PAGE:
Should the worst happen and your rental car is stolen, not only will you have to deal with canceling your credit cards and the prospect of being stranded somewhere unfamiliar with no money, but you may end up being held responsible for the rental car itself. Unfortunately, rental cars are stolen just like other cars. Since they are owned by someone else, though, and put into your care, you are charged with their safekeeping. Rental car insurance is meant to cover you in the event something like an accident or car theft happens. You usually have two choices: basic and full coverage. In addition, you may be covered through your personal car insurer.
You have rented a car and decided to purchase the basic coverage insurance. That means you are protected in the event that you cause bodily harm or property damage to someone else, but you and the rental car are not covered. You have driven to another state and parked the rental car with your personal things in it. When you return, you find the rental car is gone and with it your things. Luckily, you have your wallet on you, but the rental agreement along with the contact information is gone. If you didn’t purchase the damage waiver, you may be stuck with a bill well into the thousands of dollars, provided your personal insurer does not cover rental cars.
The first thing to do is to call the police and file a stolen car report. If you don’t have the vehicle information, you may have to contact the rental car agency, have them track your name to find the car’s information, then give that to the police. After filing with the police and contacting the rental car agency, call your insurance company. If you have rental car coverage, find out the details on any deductible you may have to pay.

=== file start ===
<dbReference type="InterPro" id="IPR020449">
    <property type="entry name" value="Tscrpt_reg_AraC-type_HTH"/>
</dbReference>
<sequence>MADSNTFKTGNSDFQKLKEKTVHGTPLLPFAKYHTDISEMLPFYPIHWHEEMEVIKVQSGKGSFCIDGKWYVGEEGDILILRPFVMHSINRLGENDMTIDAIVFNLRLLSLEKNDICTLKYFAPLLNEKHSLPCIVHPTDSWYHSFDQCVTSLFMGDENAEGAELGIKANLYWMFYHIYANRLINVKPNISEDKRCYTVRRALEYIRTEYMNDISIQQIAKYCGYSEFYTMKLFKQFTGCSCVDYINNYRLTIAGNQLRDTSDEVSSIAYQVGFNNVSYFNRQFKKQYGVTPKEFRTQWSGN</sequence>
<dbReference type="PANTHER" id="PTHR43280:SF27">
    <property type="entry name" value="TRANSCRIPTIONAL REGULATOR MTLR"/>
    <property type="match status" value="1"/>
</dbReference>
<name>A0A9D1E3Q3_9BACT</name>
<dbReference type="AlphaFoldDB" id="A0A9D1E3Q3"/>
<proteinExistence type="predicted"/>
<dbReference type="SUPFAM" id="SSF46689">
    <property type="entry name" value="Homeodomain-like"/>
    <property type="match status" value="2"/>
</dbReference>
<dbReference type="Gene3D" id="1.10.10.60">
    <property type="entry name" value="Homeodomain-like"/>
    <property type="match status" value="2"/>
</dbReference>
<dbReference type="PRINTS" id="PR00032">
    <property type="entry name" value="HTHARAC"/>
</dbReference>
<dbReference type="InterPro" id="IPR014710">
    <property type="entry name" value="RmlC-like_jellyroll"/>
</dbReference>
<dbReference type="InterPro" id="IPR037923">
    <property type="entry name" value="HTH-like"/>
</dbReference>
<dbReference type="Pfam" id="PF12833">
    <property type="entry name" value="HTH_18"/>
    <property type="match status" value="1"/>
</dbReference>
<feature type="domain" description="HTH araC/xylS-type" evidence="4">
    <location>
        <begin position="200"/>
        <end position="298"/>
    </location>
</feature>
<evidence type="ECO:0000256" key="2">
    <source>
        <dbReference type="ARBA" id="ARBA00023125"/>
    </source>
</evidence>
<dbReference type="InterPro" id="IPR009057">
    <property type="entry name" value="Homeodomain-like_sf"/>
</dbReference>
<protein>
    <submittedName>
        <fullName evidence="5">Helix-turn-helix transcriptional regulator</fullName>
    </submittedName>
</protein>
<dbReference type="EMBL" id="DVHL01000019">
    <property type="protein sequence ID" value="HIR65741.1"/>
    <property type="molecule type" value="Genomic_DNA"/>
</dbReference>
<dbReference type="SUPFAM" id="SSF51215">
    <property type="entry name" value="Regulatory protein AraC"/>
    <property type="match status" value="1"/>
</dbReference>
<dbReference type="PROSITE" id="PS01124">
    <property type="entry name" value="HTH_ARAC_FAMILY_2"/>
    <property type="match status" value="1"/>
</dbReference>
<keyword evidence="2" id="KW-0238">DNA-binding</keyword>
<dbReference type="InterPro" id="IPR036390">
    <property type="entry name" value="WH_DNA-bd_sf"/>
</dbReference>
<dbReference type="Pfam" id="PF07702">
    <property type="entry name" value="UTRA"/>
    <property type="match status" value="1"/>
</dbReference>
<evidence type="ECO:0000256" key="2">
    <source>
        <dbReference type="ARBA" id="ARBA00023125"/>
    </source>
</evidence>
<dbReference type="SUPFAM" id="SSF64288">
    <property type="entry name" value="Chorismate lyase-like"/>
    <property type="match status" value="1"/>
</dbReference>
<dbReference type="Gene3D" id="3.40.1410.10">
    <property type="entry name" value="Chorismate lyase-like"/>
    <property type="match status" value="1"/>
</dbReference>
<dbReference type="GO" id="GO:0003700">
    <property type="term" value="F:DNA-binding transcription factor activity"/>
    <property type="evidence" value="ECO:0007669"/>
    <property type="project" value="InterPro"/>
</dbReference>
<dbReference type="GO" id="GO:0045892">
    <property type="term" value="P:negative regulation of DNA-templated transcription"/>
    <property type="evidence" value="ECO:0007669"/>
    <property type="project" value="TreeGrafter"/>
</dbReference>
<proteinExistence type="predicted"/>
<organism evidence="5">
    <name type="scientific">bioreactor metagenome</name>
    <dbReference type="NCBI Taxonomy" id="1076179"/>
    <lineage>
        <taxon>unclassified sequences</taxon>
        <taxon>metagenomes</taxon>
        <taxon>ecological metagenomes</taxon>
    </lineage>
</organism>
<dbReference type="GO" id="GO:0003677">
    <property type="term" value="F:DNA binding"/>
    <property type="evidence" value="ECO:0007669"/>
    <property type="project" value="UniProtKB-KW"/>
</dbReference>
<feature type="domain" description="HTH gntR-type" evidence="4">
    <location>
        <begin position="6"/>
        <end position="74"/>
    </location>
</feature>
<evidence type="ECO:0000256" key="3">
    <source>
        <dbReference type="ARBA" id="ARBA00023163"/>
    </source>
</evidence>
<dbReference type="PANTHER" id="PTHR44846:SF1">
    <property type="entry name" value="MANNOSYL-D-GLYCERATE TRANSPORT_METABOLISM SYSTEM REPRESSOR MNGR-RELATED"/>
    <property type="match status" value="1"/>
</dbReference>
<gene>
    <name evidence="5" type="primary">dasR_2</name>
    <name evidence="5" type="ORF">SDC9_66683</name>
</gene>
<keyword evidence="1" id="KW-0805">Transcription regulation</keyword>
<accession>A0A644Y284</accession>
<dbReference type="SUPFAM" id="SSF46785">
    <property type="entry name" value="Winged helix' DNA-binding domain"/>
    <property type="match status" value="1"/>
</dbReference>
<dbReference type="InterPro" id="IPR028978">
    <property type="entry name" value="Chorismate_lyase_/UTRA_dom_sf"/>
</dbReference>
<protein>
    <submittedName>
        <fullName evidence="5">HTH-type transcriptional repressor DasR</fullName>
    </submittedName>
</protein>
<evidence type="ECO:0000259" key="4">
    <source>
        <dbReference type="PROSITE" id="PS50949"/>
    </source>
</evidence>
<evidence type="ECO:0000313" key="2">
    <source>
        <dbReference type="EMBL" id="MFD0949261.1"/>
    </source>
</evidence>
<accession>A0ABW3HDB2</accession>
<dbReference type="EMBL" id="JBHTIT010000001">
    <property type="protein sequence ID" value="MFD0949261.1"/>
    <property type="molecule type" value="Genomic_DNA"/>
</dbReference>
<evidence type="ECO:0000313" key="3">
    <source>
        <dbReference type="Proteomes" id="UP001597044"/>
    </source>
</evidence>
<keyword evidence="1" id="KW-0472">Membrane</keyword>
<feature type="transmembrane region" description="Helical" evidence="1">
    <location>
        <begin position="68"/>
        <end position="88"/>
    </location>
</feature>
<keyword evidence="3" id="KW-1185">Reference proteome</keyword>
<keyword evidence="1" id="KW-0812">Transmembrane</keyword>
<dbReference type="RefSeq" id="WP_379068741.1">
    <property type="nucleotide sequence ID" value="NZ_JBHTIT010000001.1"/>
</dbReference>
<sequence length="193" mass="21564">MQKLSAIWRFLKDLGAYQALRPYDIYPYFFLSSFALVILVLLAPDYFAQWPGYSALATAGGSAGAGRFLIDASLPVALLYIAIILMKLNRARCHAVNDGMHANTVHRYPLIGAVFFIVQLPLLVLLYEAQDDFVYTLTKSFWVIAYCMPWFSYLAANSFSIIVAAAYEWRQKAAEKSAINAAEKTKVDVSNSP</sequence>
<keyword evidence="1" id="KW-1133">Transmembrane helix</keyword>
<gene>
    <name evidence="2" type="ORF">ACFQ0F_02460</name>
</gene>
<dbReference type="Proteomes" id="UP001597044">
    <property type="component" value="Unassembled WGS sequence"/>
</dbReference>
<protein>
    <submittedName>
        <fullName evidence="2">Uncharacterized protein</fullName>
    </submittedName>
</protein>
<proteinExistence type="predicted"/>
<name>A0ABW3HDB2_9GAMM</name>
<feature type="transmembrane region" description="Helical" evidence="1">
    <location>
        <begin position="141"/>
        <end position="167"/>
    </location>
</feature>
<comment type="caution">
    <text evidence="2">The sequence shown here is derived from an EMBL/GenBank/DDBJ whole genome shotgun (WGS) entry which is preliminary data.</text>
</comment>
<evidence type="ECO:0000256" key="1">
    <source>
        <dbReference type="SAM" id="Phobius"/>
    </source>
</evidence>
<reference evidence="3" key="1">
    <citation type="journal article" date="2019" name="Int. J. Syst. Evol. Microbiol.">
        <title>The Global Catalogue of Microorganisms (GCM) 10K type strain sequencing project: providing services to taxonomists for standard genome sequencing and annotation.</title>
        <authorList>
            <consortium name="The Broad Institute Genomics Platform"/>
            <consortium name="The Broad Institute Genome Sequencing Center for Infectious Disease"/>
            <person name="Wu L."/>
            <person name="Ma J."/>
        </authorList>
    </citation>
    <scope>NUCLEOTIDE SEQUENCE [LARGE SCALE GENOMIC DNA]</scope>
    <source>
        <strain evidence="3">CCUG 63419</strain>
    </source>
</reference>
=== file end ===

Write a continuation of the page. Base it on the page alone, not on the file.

This is another name for full coverage insurance. It will usually add another $10 to $20 to your daily bill for the car, but it waives any damages to you in the event of an accident or theft. Double check this with the rental car agent before you drive away, though. Without purchasing this insurance, you will likely be held financially responsible for anything that happens to the rental car. Provided you don’t break the contract, such as by allowing someone else to drive the car, the damage waiver will protect you.
Personal insurance may, in fact, cover rental cars in the event they are stolen or damaged. You will want to check with your insurer, but if they do, don’t bother paying for the damage waiver. One way or the other, though, having insurance on a rental car is a must. If your own car is stolen and you’re not covered, you have lost a car, but you are not responsible to pay for the loss with your own money. With a rental car, you have lost a car that does not belong to you, which is negligent.
Having a rental car stolen can cause you tremendous inconvenience and ruin an otherwise nice trip. Should it happen, hopefully you lost nothing else in the process. If you considered the risk, you purchased the damage waiver or full coverage to protect you from liability.